To return to the case of Nigeria and the cycle of killings of Jos; we must take into account the sinuous power struggle unfolding in the country. The frail and un-well President has not been seen in public for 4 months or more; the acting President has dissolved the cabinet to purge it of loyalists to the President. And the security forces in the State of Jos seem powerless to stem the cycle of hate and killings. One African autocratic leader has the temerity to call for dividing Nigeria into a Moslem North and a Christian South. With a history of ethno-religious tensions and a civil war that claimed over one million lives, and ongoing violent unrests in the Niger Delta region of the country, the recent killings in Jos are just a manifestation of the uniqueness of the Nigerian situation.

~ Yoku Shaw-Taylor, PhD is a Research Scientist in Washington, DC.

A Key Anniversary in the Global Anti-Racist Struggle: The Sharpeville Massacre

March 21st marks the fiftieth anniversary of the Sharpeville massacre of at least 69 unarmed civilians in a now-famous South African township. Here is a Wikipedia summary of the events:

On 21 March, a group of between 5,000 and 7,000 people converged on the local police station in the township of Sharpeville, offering themselves up for arrest for not carrying their pass books.

This was part of a large-scale effort of the Pan Africanist Congress (PAC), which was competing with the African National Congress in protesting these highly offensive, authoritarian, and racist pass laws:

By 10:00 am, a large crowd had gathered, and the atmosphere was peaceful and festive. Fewer than 20 police officers were present in the station at the start of the protest. Police and military used low-flying Sabre jet fighters to attempt to intimidate the crowd into dispersing. . . . The police set up Saracen armoured vehicles in a line facing the protesters and, at 1:15 pm, fired upon the crowd. Police reports claimed that members of the crowd threw stones at them (or at their cars) and that inexperienced police officers opened fire spontaneously. The police were armed with Stens and tear gas. Lieutenant Colonel Pienaar, the commanding officer of the police forces at Sharpeville, denied giving any order to fire and stated that he would not have done so. Nevertheless, his attitude towards the protest is revealed in his statement that “the native mentality does not allow them to gather for a peaceful demonstration. For them to gather means violence.” . . . The police continued firing even when the crowd had turned to run, and the majority of those killed and wounded were shot in the back. There was no evidence that anyone in the crowd was armed.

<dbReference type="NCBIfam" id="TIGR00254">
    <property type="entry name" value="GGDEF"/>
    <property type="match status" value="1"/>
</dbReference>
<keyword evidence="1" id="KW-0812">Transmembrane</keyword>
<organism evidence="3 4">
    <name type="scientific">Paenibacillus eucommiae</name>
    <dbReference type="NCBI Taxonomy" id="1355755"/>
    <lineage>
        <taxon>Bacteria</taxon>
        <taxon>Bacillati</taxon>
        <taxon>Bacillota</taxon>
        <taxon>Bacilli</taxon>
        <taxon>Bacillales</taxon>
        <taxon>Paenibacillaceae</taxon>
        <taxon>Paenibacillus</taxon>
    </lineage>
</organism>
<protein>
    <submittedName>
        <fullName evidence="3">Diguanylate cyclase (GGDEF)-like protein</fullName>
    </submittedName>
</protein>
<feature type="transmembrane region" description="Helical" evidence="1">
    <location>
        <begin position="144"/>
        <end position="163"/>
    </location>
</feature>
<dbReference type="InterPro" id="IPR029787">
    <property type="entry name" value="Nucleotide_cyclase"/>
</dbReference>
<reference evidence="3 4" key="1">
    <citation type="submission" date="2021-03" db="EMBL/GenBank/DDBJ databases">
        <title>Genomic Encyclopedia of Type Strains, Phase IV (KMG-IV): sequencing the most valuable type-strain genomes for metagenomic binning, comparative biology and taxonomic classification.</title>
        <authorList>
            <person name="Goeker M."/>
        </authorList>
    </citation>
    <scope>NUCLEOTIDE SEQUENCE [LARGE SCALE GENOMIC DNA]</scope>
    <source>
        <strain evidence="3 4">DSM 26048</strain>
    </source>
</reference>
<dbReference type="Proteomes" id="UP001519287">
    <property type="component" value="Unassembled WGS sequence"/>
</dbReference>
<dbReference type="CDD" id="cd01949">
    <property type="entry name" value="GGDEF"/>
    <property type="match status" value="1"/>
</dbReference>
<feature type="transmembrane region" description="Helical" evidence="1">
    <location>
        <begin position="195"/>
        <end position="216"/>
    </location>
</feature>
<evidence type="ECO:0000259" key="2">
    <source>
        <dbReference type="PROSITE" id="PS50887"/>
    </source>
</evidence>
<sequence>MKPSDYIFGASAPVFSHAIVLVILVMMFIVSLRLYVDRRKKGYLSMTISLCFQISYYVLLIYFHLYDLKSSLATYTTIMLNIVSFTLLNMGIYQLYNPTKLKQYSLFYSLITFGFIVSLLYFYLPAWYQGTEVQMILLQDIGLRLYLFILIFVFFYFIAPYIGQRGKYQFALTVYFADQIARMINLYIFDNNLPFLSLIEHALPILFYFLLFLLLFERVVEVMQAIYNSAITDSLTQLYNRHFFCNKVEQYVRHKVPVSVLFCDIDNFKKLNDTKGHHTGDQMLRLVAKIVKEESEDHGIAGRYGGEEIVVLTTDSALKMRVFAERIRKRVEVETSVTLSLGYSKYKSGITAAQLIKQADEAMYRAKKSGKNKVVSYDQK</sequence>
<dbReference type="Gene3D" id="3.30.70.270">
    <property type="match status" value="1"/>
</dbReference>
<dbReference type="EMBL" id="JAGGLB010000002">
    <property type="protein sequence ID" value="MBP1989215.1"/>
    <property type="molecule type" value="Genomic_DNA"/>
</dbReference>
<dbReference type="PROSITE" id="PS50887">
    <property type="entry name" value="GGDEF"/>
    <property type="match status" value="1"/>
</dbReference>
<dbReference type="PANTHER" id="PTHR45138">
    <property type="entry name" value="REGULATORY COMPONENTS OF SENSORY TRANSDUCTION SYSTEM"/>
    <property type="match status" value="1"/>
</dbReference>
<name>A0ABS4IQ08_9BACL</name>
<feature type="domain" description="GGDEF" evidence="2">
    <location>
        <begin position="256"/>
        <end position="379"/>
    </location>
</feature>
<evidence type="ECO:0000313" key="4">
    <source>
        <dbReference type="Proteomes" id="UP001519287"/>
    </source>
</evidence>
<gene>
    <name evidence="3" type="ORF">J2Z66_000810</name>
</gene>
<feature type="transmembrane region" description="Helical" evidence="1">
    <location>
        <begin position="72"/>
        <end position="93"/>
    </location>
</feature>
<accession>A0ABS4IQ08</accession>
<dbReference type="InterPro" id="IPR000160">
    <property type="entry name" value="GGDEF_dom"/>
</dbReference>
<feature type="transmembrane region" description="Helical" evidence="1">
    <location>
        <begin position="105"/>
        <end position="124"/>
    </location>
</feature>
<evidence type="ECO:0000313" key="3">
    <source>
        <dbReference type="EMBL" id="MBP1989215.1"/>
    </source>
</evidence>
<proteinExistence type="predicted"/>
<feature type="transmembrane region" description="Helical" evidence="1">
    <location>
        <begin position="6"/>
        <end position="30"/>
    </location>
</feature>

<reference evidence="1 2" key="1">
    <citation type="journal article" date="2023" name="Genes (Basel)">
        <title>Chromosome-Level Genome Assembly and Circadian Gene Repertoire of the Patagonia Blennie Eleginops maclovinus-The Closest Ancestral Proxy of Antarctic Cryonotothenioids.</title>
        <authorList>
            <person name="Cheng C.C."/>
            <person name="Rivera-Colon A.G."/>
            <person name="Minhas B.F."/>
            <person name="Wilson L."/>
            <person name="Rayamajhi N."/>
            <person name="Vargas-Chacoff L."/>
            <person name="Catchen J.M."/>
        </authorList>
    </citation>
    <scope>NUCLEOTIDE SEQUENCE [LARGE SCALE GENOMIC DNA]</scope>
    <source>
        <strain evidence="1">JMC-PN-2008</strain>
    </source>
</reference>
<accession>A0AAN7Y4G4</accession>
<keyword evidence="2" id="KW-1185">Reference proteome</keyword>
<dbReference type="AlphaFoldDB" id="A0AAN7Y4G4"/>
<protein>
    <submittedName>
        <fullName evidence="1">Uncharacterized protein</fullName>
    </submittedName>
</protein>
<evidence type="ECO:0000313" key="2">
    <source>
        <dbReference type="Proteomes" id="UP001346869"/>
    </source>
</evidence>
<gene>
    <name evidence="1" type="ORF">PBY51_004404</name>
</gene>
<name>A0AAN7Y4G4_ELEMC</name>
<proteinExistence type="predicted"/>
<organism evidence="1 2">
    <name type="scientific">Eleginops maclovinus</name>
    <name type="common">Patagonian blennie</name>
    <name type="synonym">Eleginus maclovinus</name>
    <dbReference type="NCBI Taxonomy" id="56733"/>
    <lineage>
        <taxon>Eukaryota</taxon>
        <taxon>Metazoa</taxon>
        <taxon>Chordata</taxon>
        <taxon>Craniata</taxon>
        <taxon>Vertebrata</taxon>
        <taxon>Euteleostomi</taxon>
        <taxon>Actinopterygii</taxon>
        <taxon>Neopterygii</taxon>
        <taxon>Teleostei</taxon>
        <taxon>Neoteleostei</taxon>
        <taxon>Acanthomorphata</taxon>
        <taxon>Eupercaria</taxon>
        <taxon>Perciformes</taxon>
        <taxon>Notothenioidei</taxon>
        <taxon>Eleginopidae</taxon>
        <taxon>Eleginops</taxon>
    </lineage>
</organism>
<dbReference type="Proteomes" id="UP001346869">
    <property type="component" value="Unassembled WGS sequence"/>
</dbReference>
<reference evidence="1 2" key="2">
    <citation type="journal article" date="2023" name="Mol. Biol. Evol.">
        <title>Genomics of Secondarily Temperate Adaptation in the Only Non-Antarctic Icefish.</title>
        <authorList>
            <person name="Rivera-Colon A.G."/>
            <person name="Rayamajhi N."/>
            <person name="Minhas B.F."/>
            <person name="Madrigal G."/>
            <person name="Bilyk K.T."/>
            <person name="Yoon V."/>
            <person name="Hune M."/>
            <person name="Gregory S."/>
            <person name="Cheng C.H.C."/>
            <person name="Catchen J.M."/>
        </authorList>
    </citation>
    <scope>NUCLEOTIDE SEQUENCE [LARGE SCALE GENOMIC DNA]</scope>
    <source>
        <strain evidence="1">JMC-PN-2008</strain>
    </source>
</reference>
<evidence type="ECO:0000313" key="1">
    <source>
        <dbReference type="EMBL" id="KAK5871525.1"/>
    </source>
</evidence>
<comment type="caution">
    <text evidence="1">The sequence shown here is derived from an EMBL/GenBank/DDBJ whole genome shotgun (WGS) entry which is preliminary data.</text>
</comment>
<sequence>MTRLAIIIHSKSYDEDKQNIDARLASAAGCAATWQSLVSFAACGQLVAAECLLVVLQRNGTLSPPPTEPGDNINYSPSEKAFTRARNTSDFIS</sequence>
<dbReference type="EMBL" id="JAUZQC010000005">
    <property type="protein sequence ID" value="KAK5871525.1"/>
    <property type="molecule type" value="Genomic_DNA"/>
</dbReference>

According to the official record, some 69 people were killed, with 180 suffering injuries—at least 68 of whom were women and children. The impact on anti-apartheid organization among Black and other South Africans was great:

The Sharpeville massacre led to the banning of the PAC and ANC and was one of the catalysts for a shift from passive resistance to armed resistance by these organisations. The foundation of Poqo, the military wing of the PAC, and Umkhonto we Sizwe, the military wing of the ANC, followed shortly afterwards.

Once South African apartheid fell, Sharpeville became the site where new President Nelson Mandela signed the new democratic Constitution of South Africa. This day is now commemorated as human rights day in South Africa, and is a day for all of us to remember in the global anti-racism struggles.

Campus Racism: The “Other” African American Students

Mustafa Jumale, a Somali American student at the University of Minnesota, has been blogging on experiences there and in South Africa. Here is what he just sent me about some of his own experiences and insights about the experiences of other African-origin students:

The experiences of Black South African and African American students at historically white universities and predominantly white universities are both problematic and unique. South Africa has had a black democratic government since the fall of the Apartheid government. However, incidents at the University of the Orange Free State University, in which a few “white” South African students asked university housing employees to participate in a game. The students asked the employees to eat food, which contained urine. Moreover, these [white] students video recorded the game and entered it in a competition that was facilitated by students that were employed by the university as resident assistants; furthermore, these students won the best documentary for their video. In the United States, ever year we hear about white students participating in parities with racial themes in Black History Month, like the recent incident at University of California-San Diego.